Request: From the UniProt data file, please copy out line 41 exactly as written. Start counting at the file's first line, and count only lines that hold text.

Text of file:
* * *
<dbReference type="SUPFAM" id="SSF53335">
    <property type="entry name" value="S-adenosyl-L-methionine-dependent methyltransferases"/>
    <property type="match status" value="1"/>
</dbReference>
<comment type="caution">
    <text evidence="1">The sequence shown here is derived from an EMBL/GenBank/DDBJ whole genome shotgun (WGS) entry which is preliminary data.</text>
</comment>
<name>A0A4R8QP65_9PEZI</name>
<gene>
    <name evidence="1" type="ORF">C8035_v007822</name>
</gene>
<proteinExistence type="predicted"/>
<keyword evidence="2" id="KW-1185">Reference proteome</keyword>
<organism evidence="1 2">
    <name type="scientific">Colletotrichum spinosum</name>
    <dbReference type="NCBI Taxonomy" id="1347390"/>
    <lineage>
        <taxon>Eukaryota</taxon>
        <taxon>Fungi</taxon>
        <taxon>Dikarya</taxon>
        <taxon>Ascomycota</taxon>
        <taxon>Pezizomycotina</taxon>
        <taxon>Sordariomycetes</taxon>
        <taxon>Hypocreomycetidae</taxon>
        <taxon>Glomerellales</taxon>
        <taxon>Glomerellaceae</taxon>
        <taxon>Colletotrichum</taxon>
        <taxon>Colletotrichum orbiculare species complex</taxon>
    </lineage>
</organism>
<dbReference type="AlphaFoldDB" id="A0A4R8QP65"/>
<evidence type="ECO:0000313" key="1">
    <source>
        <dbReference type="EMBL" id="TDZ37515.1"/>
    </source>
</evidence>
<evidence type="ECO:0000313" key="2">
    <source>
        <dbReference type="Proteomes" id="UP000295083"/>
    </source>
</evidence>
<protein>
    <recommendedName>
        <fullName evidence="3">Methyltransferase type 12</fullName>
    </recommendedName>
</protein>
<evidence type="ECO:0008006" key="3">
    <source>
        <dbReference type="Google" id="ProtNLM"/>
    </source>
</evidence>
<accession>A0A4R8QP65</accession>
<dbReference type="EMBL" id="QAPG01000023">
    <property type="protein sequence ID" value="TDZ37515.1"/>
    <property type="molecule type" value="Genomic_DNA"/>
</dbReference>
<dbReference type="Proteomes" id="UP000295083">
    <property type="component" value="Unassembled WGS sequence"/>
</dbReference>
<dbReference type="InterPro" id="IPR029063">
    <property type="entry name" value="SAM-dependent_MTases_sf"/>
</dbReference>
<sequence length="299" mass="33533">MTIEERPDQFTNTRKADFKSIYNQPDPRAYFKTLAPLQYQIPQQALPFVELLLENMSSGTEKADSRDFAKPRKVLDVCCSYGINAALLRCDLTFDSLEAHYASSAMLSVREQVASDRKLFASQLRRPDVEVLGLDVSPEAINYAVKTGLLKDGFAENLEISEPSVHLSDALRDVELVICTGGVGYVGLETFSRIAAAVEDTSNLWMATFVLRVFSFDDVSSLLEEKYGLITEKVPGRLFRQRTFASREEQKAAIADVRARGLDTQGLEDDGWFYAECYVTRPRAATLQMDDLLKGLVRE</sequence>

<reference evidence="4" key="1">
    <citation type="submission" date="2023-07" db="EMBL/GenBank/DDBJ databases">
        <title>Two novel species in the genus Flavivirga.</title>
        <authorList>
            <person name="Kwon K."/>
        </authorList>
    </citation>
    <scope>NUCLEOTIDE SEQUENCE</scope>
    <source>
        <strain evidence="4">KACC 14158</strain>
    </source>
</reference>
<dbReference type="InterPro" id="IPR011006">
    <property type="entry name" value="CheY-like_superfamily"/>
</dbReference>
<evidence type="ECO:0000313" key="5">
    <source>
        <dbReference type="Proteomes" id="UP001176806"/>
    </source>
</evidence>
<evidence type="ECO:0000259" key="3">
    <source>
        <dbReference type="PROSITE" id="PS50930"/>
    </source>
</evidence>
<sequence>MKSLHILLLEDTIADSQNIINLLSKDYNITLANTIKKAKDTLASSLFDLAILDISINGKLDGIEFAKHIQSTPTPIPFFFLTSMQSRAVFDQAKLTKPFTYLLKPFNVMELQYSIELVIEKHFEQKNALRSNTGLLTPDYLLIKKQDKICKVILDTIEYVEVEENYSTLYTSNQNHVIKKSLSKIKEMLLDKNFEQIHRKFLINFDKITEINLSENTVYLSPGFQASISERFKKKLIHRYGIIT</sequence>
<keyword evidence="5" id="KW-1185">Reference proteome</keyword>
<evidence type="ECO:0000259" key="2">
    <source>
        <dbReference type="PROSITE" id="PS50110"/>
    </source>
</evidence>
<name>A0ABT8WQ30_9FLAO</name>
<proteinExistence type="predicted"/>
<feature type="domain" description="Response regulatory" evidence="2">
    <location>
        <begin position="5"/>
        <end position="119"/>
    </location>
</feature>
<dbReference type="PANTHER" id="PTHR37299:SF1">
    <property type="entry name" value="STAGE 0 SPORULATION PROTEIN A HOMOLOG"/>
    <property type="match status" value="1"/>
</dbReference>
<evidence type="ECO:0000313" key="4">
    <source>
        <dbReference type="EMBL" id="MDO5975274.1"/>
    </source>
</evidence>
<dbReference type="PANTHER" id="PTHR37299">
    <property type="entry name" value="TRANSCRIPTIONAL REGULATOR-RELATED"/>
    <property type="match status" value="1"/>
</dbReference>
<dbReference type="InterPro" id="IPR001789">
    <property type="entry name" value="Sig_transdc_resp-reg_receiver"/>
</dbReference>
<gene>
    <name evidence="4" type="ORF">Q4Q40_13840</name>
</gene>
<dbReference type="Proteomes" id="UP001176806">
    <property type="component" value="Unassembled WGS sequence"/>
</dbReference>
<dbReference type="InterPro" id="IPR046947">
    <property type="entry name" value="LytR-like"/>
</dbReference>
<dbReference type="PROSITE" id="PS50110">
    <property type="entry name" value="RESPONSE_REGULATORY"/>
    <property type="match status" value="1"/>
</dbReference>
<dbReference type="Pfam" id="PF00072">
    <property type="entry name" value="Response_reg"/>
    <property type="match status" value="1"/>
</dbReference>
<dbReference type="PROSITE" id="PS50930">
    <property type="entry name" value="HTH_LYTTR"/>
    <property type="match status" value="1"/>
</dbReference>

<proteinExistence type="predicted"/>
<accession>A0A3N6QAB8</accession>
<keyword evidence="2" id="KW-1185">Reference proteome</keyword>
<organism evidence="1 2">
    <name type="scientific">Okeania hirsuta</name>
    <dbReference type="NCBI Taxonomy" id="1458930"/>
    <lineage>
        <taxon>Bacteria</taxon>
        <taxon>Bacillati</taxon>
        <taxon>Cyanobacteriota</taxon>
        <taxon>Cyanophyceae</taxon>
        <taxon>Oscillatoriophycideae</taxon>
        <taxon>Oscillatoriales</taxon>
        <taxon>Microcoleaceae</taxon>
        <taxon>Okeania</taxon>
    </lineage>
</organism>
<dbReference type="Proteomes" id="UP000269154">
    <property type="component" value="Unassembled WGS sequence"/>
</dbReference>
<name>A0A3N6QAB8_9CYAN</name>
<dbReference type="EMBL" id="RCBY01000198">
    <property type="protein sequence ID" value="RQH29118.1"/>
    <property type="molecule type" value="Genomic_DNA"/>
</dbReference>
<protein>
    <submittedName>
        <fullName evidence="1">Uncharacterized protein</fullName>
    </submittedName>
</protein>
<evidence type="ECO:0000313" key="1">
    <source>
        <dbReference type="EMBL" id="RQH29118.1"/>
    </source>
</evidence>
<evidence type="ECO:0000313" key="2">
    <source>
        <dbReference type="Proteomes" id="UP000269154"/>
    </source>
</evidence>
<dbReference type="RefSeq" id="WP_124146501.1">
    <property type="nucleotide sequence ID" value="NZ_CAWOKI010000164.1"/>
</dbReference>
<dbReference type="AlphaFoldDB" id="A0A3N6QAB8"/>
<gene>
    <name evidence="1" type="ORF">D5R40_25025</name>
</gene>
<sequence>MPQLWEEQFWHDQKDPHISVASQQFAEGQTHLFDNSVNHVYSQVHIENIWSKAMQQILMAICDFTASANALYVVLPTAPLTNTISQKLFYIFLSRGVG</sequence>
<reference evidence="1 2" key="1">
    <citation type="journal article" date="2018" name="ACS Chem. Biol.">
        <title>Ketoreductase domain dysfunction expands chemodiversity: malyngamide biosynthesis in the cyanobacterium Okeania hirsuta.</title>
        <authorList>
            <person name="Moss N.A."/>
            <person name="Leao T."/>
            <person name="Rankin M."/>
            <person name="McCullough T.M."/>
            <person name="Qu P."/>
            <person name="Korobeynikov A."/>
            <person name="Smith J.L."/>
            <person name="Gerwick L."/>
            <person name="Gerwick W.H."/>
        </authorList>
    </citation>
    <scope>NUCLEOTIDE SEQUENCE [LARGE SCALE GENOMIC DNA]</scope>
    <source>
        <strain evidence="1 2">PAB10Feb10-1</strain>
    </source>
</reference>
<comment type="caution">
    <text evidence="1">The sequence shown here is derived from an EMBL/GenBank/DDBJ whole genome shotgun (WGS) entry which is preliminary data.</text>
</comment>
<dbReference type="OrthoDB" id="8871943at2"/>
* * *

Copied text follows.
</evidence>